"Wine Advisor" Paul Gregutt warns that there are a lot of stupidly expensive and genuinely ridiculous gadgets littering the field.
OVER THE years I have tried dozens of wine accessories, and yet I am still surprised when new twists on old cork-turners arrive. There really are a lot of stupidly expensive and genuinely ridiculous gadgets littering the field. Here are some to avoid, and some that might be at least as welcome as that excellent bottle of wine you could have purchased with the same dollars:
Avoid anything that claims to pull out a cork using a gas-powered needle or a battery-operated screw. Avoid those double-winged metal monstrosities that supermarkets sell. They are great for drilling out holes and creating cork dust; not so good for actually opening wine bottles.
A well-designed waiter’s corkscrew is the right tool for the job. Spend $15 or $20 and you can get a very good model; most tasting rooms stock them. It should feel ergonomically comfortable in your hand.
The “worm” (that is the technical name for the screw itself) should be long and Teflon-coated; avoid those made of thick metal. The part that grips the lip of the bottle should be a double hinge for added leverage with longer corks.
This is the only cork-puller that will work on just about every type of closure, including those rock-hard rubber and plastic corks that will destroy your fancy lever pull devices.
Those can be spendy, but they are worth it. I have tried them all, and the Screwpull brand is the best. If you open several thousand bottles a year, as I do, this thing is a real wrist-saver. You will need to replace the worm periodically, but that’s about it for maintenance.
Two gizmos that fail relentlessly are the myriad devices that trim the capsule or claim to stop drips. I’m still waiting for the dripless bottle to be invented. Meanwhile, resign yourself to the fact that the cheap plastic foil cutters will break, quickly and often. It may be best to throw in the towel and just slice the entire capsule off with the little blade attached to that waiter’s corkscrew you’ve cleverly purchased.
Another category of gadgets that seem pointless to me are the aerators. There are several options, none cheap, and some even claim that your white wine needs to be aerated differently than your red wine. Give me a break!
Anything that beats the heck out of your wine is running completely against the grain of what the winemaker has so carefully tried to do, which is to batter the wine as little as possible. Why take a perfectly sound wine, fresh out of the bottle, and put it through a mini-hurricane? Better idea: Buy a decanter, the original aeration device.
A collection of antique - and antiquated - corkscrews. Grugutt's advice: get a good waiter's variety, coated in Teflon.
SHORTLY BEFORE the holidays I received this brief email from a reader. “I’m starting a cellar. Can you recommend a few Washington producers of age-worthy syrah and cabernet under $30?”
This is the sort of query that could fuel an entire evening’s conversation. But in the hopes that a brief column might help others in a similar situation, let’s take a stab at it.
“I’m starting a cellar” leads immediately to more questions than answers. OK, what sort of cellar? How many bottles would be full capacity? Is it to be entirely devoted to age-worthy wines, or will it be a working cellar, for everyday use, too? What are the owner’s preferences in terms of flavor and style? Ask yourself these questions when you do your own planning.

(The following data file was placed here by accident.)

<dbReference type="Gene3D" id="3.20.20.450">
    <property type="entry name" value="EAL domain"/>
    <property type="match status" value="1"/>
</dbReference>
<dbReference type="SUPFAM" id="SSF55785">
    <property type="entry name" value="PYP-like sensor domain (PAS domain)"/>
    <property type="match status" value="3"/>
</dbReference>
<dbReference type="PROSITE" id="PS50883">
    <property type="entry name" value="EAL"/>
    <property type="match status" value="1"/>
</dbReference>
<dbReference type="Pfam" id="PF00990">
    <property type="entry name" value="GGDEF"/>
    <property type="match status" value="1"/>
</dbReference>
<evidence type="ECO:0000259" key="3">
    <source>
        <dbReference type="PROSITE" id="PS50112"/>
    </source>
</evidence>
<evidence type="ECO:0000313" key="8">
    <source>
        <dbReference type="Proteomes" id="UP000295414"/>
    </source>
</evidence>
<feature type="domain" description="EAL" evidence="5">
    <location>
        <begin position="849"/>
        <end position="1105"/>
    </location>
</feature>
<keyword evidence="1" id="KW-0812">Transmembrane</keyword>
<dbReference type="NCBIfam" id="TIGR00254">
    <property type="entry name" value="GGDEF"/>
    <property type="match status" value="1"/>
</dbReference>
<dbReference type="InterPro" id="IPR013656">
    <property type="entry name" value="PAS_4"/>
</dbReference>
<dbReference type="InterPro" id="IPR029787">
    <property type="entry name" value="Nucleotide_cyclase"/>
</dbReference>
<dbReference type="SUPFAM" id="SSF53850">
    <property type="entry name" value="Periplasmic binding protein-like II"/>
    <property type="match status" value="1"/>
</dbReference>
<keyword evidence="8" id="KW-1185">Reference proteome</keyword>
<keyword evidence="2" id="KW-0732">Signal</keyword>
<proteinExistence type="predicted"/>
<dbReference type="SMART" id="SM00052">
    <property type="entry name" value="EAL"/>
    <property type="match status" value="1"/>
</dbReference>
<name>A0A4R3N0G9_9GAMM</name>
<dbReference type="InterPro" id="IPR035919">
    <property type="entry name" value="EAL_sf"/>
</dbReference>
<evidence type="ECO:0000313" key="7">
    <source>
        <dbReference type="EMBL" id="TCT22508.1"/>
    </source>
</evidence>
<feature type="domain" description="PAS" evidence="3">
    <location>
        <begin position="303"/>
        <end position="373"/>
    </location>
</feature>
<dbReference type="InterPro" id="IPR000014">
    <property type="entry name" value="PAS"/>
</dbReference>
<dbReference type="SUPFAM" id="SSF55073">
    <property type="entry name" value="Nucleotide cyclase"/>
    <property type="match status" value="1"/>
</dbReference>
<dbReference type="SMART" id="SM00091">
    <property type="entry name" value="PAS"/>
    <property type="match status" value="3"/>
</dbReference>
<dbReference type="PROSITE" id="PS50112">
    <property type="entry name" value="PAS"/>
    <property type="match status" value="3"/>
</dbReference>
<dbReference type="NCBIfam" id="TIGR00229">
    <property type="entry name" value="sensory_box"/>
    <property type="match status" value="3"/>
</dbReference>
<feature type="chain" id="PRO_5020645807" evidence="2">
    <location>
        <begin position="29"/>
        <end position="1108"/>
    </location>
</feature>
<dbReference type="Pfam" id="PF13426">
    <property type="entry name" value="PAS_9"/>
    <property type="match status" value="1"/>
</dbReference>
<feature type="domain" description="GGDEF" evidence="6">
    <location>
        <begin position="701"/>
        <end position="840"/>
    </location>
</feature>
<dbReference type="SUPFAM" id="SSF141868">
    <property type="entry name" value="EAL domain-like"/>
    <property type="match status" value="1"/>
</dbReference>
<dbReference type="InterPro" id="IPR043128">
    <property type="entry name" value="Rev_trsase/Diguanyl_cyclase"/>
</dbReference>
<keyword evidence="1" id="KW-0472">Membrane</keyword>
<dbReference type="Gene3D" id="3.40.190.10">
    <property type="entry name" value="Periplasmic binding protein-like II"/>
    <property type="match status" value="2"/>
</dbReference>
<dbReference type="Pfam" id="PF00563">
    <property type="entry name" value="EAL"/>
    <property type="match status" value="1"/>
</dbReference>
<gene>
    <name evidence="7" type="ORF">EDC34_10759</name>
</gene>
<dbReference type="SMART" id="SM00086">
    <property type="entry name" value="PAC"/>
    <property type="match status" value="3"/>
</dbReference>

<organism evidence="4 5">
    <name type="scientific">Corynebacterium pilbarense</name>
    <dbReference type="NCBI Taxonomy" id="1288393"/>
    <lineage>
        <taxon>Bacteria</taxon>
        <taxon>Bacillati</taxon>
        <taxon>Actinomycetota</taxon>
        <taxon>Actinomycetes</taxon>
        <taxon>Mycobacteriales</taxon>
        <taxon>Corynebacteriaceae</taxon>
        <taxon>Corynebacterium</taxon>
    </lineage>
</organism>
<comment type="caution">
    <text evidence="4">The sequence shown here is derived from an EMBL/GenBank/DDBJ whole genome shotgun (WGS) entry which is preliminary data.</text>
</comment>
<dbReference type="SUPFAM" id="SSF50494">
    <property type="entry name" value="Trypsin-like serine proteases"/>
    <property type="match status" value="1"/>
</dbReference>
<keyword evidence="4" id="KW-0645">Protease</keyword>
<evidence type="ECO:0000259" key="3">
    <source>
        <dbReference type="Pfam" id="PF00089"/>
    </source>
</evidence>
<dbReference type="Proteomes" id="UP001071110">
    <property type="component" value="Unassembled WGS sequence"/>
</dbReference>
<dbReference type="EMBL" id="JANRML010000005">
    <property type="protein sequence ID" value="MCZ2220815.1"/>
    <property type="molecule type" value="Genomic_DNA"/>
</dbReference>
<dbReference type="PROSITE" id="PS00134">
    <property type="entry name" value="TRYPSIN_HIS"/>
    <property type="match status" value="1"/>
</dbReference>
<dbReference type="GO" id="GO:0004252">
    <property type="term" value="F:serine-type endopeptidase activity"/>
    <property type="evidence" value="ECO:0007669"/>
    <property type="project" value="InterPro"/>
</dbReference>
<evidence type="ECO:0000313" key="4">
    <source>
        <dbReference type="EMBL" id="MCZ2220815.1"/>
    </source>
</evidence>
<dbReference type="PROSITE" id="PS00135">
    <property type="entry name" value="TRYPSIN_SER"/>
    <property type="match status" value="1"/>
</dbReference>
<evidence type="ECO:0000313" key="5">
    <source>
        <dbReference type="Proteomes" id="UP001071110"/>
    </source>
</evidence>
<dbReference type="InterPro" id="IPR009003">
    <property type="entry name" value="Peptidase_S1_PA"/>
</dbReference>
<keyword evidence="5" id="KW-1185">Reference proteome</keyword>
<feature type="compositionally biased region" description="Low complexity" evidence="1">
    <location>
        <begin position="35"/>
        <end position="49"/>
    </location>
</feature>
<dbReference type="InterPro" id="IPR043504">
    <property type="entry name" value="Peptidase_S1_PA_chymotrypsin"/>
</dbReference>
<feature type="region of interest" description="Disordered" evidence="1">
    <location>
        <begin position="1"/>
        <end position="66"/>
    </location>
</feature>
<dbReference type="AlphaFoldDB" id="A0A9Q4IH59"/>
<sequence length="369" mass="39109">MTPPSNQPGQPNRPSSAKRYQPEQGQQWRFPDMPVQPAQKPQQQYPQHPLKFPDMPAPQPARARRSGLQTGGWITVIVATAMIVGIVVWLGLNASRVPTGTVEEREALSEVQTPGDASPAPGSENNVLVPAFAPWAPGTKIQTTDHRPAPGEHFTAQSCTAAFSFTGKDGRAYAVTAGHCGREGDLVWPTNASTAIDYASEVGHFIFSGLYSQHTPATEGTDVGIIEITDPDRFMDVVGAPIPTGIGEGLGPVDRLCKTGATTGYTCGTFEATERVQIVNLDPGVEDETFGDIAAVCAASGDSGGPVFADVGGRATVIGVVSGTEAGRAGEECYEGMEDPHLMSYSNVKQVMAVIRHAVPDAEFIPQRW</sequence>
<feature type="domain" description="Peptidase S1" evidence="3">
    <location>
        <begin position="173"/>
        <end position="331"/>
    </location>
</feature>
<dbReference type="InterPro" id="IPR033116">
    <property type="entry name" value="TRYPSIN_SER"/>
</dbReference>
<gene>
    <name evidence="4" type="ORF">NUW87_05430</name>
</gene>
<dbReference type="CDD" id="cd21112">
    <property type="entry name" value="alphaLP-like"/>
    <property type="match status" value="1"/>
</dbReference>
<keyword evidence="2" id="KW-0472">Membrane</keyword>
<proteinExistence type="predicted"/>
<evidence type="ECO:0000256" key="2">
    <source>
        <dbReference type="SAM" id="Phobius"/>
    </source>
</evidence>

A wine cellar is very much like a garden. It may be large or small, simple or complex, but in every case it needs tending. Once embarked on the journey, you will find that you experience a subtle but profound mind shift regarding the selection and purchase of wine. Rather than grabbing some cheap plonk that happens to be case-stacked next to the Doritos, you will take a pleasant moment or two to contemplate a variety of choices.
Once you have begun acquiring a cellar, you must keep your hands off it long enough for it to take root. If you are truly starting from scratch, set a reasonable ramp-up curve for expansion. It could be as little as a bottle a week, as much as a case a month. When I began collecting many years ago, I considered my consumption patterns, my budget and my interests. I decided to work toward a cellar of about 100 cases. I figured it would take me about five years to get to a steady state, where I drank one bottle for every new purchase. Until that time, I knew I would have to buy more than I consumed.
I bought the best wines I could afford to lay down, and the cheapest I could stomach for immediate drinking. This ensured that my cellar would grow not only in size but also in quality. And I bought multiple quantities: at first two bottles, then three, then four, and finally six. I found that half cases are just right for wines that I expect to age for up to 10 years. I would drink the first bottle soon after purchase, to taste the young, fresh fruit. After that, I pulled out a bottle every couple of years to see how it was aging, and by the time I reached the last bottle, the wine had matured nicely but was unlikely to be over the hill.
It is a mistake to try to fill a cellar all at once, as you will be selecting from a limited number of vintages.
As for age-worthy Washington syrahs and cabernets, I list many of them in these columns, week after week. A well-stocked cellar is your tool to find the producers you like best. Track them over time and see how they age. Your own tastes will decide who does the best job for you. In general, I drink syrahs within five to eight years of release; cabs within five to 10.
It is always better to enjoy the wines throughout their evolution rather than waiting for some mysterious moment when they are “ready” to drink. Any winemaker will assure you, they are ready as soon as you pull the cork. And there will be more made next year, should you run out.